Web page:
Seed characters have taxonomic significance and can be used to construct a key to species. Periclinal walls differ between two taxa: folded in E. alsinoides and flat to concave in E. nummularius. The testal periclinal cell wall corresponded to that described by Abdel Khalik and Osman (2007).


From leaf anatomical characters, there are some taxonomic aspects to distinguish these three Evolvulus taxa, therefore a key to taxa based on leaf anatomy was constructed.

Seed characters have taxonomic significance and can be used to construct a key to species.

This data serves as a base line to be used in other subjects such as taxonomy, horticulture, pharmaceutical botany and organic chemistry in terms of species identification, ornamental plant improvement and medicinal plant identification, respectively.


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Authors’ contributions

KK collected the plants, analyzed the data and drafted the manuscript. GWS planned the study, guided a taxonomic identification, provided important taxonomic literatures, revised the manuscript and polished the English. SCS guided lab work, revised the manuscript. PT suggested the study topic, collected the plants, planned the study, guided all lab work, revised and developed the manuscript, prepared the manuscript for submission. All authors read and approved the final manuscript.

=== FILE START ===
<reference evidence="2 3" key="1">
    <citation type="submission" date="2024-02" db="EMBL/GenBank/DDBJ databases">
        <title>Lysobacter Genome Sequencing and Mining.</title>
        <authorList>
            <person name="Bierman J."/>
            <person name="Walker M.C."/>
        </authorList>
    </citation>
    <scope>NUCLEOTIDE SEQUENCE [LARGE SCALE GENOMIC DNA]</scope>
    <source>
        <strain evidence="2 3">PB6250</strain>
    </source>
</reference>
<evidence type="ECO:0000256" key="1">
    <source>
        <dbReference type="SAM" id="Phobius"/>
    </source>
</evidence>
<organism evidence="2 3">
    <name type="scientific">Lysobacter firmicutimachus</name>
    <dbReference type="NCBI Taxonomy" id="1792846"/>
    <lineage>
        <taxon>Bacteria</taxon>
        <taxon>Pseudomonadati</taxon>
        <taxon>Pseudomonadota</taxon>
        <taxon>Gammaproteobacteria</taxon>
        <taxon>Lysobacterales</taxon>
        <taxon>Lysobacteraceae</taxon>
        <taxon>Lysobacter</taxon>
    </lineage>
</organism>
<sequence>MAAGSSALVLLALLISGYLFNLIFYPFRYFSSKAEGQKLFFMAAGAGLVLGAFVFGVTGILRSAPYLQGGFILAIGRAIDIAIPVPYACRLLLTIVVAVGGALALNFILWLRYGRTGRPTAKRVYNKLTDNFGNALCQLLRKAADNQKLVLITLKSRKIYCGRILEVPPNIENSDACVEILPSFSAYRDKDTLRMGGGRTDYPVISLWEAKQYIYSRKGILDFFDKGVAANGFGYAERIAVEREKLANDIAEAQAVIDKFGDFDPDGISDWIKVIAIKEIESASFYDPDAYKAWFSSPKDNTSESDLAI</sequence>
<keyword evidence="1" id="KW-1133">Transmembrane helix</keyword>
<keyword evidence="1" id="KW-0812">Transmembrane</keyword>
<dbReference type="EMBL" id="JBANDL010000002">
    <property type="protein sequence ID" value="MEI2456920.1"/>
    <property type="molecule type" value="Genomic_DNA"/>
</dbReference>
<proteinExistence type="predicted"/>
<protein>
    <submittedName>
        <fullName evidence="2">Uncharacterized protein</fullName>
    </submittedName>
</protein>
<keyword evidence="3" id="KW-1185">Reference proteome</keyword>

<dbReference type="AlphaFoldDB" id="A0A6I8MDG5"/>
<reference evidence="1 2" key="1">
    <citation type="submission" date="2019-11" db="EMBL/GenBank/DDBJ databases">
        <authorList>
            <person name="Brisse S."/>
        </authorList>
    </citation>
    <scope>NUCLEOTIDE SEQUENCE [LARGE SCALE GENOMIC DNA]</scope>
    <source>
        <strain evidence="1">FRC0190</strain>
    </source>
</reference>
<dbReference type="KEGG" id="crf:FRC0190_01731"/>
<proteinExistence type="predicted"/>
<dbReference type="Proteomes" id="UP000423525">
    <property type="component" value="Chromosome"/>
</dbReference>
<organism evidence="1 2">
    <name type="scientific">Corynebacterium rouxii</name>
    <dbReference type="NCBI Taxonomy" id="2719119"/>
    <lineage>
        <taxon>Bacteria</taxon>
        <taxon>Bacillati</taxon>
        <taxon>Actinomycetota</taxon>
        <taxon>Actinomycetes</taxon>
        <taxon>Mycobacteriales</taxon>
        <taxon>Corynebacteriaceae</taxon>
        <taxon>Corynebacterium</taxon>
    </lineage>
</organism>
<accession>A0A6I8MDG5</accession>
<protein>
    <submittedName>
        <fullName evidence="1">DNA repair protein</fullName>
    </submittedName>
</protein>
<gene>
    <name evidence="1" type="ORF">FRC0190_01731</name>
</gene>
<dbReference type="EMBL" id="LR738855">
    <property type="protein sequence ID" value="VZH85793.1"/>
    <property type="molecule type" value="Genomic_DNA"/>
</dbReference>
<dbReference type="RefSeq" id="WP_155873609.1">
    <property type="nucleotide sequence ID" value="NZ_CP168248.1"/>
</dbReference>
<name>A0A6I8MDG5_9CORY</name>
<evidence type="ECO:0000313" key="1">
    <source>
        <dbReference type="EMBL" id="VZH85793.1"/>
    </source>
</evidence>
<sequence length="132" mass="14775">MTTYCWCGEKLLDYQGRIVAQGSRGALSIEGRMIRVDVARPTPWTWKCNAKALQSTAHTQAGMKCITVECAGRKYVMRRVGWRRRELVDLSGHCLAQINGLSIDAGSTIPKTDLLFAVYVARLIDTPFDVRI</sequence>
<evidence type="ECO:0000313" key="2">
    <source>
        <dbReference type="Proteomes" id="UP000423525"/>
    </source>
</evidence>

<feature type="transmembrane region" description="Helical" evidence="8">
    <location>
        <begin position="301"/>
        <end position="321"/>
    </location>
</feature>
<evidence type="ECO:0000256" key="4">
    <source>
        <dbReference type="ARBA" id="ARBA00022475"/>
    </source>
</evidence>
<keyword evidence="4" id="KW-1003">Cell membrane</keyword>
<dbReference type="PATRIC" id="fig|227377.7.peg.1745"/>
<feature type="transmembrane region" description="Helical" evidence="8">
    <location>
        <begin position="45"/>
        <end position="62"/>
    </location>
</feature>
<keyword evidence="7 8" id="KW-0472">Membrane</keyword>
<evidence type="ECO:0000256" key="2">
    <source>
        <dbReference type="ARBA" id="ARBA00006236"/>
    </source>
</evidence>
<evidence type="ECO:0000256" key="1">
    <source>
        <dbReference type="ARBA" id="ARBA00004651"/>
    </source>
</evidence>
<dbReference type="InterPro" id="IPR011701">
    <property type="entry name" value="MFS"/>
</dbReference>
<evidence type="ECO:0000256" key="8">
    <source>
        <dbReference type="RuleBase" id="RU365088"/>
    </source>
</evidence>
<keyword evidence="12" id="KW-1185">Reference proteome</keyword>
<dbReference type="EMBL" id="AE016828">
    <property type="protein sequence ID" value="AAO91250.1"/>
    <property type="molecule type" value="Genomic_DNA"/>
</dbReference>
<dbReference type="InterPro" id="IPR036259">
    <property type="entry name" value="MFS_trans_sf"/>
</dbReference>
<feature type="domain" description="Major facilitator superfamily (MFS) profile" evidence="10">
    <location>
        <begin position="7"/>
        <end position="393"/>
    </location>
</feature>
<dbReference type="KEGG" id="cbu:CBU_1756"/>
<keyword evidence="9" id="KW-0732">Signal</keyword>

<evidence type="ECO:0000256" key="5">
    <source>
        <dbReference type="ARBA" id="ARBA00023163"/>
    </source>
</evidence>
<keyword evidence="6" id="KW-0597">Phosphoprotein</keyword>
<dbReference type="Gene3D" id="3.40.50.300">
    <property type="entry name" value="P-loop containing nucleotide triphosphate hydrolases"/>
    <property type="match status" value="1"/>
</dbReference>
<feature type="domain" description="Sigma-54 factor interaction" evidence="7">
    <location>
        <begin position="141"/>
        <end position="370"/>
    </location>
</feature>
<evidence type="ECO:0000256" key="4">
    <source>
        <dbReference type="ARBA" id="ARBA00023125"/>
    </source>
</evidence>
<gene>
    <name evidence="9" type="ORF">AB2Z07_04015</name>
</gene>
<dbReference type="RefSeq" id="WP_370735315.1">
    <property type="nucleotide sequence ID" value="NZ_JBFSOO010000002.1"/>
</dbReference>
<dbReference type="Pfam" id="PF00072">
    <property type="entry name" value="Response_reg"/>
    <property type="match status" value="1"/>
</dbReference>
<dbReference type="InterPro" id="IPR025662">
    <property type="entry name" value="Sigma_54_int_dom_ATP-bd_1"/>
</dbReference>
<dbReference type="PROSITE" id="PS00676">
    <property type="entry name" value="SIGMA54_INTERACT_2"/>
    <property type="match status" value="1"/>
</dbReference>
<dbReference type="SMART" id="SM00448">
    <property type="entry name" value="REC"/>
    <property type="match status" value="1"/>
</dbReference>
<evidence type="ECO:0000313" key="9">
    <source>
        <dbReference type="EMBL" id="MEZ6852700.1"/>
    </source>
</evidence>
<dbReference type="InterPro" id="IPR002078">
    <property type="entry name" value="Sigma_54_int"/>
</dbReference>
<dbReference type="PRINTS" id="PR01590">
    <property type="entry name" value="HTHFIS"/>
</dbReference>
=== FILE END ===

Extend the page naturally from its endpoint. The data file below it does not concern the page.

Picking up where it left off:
The first author would like to thank the Science Achievement Scholarship of Thailand (SAST) and all members of the Plant Anatomy Laboratory, Department of Plant Science, Mahidol University. Special thanks to Mr. Sittinut Soonthornkalump for his kindness in allowing the authors to collect the samples from his land. Anja Buijsen, Botanical Library, Naturalis Biodiversity Centre, provided literature critical for this study. Traiperm wishes to acknowledge the TRF-RSA5880022 and the Faculty of Science, Mahidol University, for supporting this research.

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The authors declare that they have no competing interests.

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Correspondence to Paweena Traiperm.

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An erratum to this article can be found at

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Ketjarun, K., Staples, G.W., Swangpol, S.C. et al. Micro-morphological study of Evolvulus spp. (Convolvulaceae): the old world medicinal plants. Bot Stud 57, 25 (2016).